2000. hematopoietic stem cell transplantation in VFN
In October of this year, a 63-year-old patient with a diagnosis of multiple myeloma underwent transplantation of his own hematopoietic stem cells (ASCT) at the General University Hospital (VFN) in Prague 2000. This procedure will allow the administration of significantly higher doses of chemotherapy, which could normally be fatal, and significantly shortens the time of hematopoietic depression in the patient.
The process of the patient's own donor significantly reduces the time of postchemotherapeutic suppression of hematopoiesis and reduces the hematological toxicity of administered chemotherapy, which would otherwise lead to an extremely long period of bone marrow aplasia with a number of complications. Hematopoietic stem cell transfer support thus allows for the administration of significantly higher doses of chemotherapy.
20% of all ASCTs in the Czech Republic are performed at the General Hospital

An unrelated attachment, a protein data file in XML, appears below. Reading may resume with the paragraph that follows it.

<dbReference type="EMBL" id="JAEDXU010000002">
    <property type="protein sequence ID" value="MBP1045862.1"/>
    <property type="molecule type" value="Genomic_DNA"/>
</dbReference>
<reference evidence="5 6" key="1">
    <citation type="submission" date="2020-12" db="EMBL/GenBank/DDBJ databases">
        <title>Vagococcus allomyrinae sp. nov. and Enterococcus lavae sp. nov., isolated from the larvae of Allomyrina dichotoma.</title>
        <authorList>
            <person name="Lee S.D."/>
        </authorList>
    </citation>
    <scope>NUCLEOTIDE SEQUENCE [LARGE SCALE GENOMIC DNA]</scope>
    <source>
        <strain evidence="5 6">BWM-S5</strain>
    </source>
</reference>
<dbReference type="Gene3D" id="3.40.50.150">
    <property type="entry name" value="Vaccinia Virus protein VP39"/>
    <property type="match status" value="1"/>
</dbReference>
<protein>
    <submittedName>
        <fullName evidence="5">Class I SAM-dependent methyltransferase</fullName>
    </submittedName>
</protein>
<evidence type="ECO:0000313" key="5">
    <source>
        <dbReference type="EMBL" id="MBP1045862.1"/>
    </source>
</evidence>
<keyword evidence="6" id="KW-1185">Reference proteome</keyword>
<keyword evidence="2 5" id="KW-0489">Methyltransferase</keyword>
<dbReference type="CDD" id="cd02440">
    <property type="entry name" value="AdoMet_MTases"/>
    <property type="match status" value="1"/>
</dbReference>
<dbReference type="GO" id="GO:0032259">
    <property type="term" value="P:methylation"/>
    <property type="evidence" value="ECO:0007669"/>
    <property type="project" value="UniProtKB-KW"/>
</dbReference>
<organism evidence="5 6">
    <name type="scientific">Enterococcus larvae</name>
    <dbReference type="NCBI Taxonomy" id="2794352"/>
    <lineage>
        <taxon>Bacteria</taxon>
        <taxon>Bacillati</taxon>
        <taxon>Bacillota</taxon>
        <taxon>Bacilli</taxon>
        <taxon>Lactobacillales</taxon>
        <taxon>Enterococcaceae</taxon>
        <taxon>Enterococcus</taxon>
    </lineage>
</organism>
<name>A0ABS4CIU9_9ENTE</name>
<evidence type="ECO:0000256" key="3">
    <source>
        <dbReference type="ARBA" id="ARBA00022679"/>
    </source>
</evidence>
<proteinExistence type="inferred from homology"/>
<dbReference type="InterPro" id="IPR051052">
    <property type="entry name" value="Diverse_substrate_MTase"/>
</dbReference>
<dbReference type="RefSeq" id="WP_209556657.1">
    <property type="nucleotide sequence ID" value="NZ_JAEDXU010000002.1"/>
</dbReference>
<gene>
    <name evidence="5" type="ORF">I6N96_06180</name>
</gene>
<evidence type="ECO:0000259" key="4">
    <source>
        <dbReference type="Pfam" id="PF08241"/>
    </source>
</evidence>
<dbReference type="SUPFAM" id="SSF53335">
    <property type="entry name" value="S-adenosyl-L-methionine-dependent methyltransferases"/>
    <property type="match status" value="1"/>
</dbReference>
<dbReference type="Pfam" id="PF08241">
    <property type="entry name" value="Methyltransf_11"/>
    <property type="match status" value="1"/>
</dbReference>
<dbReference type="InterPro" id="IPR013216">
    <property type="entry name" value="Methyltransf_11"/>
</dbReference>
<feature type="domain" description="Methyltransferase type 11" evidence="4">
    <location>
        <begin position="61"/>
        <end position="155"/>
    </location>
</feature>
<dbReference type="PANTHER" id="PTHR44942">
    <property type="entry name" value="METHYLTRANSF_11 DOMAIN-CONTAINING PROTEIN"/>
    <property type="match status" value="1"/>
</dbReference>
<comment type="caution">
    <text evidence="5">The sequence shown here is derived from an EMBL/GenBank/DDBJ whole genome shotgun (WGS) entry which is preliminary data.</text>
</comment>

"The first autologous transplant was performed at the General Hospital in 1993," the head of the 1st internal clinic - the clinic of hematology of the General Hospital and the 1st Medical Faculty of Charles University prof. MUDr. Marek Trneny, CSc. and calculates: “Since then, the number of performed ASCTs has been constantly growing, until it has stabilized at 80 to 90 performances per year in the last decade.
1662 patients were transplanted
The total number of 2000 ASCTs includes 1662 patients, 334 of whom underwent the procedure two or three times. "Patients with multiple myeloma and malignant lymphomas (non-Hodgkin’s and Hodgkin’s), "Explains MUDr. Eva Konířová, doctor of the 1st internal clinic of the General Hospital and the 1st Medical Faculty of Charles University and supplies: “Uncommon indications are patients with solid malignancies (historically mainly breast cancers, currently mainly medulloblastoma brain tumors) and autoimmune diseases. These used to be mainly multiple sclerosis, and more recently systemic sclerosis."
For more information, see press release.